Kristian Kersting is an associate professor in the Computer Science Department at the Technical University of Dortmund, Germany. He received his Ph.D. from the University of Freiburg, Germany in 2006 and moved to the Fraunhofer IAIS and the University of Bonn using a Fraunhofer ATTRACT Fellowship in 2008 after a PostDoc at MIT, Cambridge, MA, U.S. Before moving to the TU Dortmund University in 2013, he was appointed Assistant Professor for Spatio-Temporal Patterns in Agriculture at the University of Bonn in 2012. Additionally, he was adjunct assistant professor at the Medical School of the Wake Forest University, Winston-Salem, NC, U.S., in 2012. His main research interests are data mining, machine learning, and statistical relational artificial intelligence. He has published over 120 peer-reviewed papers and received the ECCAI Dissertation Award 2006, the ECML Best Student Paper Award in 2006, the ACM SIGSPATIAL GIS Best Poster Award in 2011, and the AAAI-2013 Outstanding PC Member Award. He has given several tutorials at top conferences and co-chaired BUDA, CMPL, Co- LISD, MLG, SRL, and StarAI, as well as the AAAI Student Abstract track and the Starting AI Research Symposium (STAIRS). Together with Stuart Russell, Leslie Kaelbling, Alon Halevy, Sriraam Natarajan, and Lilyana Mihalkova he cofounded the international workshop series on Statistical Relational AI (StarAI). He served as area chair/senior PC for several top conferences and co-chaired ECML PKDD 2013, the premier European venue for Machine Learning and Data Mining. Currently, he is an action editor of AIJ, DAMI, JAIR, and MLJ as well as on the editorial board of NGC.
Sriraam Natarajan is an assistant professor at Indiana University. He was previously an assistant professor at Wake Forest School of Medicine, a post-doctoral research associate at University of Wisconsin-Madison, and graduated with his Ph.D. from Oregon State University. His research interests lie in the field of artificial intelligence, with emphasis on machine learning, statistical relational learning and AI, reinforcement learning, graphical models, and biomedical applications. He has received the Young Investigator award from U.S. Army Research Office. He is the organizer of the key workshops in the field of Statistical Relational Learning and has co-organized the AAAI 2010, the UAI 2012, AAAI 2013, and AAAI 2014 workshops on Statistical Relational AI (StarAI), ICML 2012 Workshop on Statistical Relational Learning, and the ECML PKDD 2011 and 2012 workshops on Collective Learning and Inference on Structured Data (Co-LISD). He is also the co-chair of the AAAI student abstract and posters at AAAI 2014 and AAAI 2015.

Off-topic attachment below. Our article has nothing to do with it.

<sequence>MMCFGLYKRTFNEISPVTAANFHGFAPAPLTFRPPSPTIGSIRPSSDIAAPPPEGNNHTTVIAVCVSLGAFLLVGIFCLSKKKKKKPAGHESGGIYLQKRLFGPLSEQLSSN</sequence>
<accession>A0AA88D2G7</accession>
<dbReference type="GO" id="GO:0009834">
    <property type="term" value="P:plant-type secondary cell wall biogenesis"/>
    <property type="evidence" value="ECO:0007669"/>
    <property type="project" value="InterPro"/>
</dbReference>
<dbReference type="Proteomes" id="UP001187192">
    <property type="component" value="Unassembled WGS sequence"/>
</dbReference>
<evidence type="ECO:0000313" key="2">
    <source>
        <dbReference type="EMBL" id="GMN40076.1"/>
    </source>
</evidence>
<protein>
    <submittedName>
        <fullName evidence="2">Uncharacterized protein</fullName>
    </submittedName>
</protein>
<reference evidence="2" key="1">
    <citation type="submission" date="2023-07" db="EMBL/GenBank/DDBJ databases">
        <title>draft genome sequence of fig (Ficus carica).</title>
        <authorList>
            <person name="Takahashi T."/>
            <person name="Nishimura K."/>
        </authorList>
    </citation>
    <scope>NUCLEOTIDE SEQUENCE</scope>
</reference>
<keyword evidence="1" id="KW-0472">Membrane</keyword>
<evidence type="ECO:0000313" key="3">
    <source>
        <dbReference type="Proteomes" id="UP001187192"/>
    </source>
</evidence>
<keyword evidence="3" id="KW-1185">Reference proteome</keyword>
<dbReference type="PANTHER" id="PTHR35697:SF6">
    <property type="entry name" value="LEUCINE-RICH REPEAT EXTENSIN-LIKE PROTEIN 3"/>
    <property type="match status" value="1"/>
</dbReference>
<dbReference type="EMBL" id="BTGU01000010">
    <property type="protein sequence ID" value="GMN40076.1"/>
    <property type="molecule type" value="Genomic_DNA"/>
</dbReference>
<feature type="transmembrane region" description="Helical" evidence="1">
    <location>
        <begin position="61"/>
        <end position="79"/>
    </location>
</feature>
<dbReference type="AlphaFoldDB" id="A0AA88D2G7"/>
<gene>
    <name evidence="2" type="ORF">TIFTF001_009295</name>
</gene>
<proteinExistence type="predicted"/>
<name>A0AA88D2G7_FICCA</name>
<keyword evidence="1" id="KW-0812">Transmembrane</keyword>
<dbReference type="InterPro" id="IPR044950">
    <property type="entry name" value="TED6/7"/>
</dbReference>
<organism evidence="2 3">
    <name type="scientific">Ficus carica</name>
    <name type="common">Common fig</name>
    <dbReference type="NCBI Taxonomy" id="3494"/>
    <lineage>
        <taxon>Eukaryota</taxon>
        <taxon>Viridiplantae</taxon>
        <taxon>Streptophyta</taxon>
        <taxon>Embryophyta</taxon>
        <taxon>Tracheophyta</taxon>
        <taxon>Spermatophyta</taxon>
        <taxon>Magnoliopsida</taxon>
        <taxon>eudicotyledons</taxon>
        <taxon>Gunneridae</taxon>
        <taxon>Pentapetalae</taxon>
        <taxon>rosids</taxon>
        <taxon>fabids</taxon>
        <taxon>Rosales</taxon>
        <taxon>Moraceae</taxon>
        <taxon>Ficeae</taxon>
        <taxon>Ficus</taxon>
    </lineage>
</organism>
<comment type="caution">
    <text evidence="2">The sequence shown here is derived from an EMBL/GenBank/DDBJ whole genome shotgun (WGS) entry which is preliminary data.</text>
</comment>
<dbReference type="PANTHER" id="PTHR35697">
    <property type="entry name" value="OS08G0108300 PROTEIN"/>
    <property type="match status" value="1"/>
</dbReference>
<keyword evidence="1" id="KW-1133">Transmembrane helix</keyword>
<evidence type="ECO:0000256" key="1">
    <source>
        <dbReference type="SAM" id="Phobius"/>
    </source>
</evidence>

David Poole is a professor of computer science at the University of British Columbia. He has a Ph.D. from the Australian National University. He is known for his work on assumption based reasoning, diagnosis, relational probabilistic models, combining logic and probability, algorithms for probabilistic inference, representations for automated decision making, probabilistic reasoning with ontologies, and semantic science. He is a co-author of a new AI textbook, Artificial Intelligence: Foundations of Computational Agents (Cambridge University Press, 2010), co-author of an older AI textbook, Computational Intelligence: A Logical Approach (Oxford University Press, 1998), co-chair of AAAI-10 (twenty-Fourth AAAI Conference on Artificial Intelligence), and co-editor of the Proceedings of the Tenth Conference in Uncertainty in Artificial Intelligence (Morgan Kaufmann, 1994). He is a former associate editor of the Journal of AI Research, and the AI Journal, and the editorial board of AI Magazine. He is the chair of the Association for Uncertainty in Artificial Intelligence and is a Fellow of the Association for the Advancement Artificial Intelligence (AAAI). He is the winner of the Canadian AI Association (CAIAC) 2013 Lifetime AchieveAUTHORS’ BIOGRAPHIES 171 ment Award. In the 2014–15 academic year he was a Leverhulme Trust visiting professor at the University of Oxford.
Table of Contents
Table of Contents: Preface / Motivation / Statistical and Relational AI Representations / Relational Probabilistic Representations / Representational Issues / Inference in Propositional Models / Inference in Relational Probabilistic Models / Learning Probabilistic and Logical Models / Learning Probabilistic Relational Models / Beyond Basic Probabilistic Inference and Learning / Conclusions / Bibliography / Authors' Biographies / Index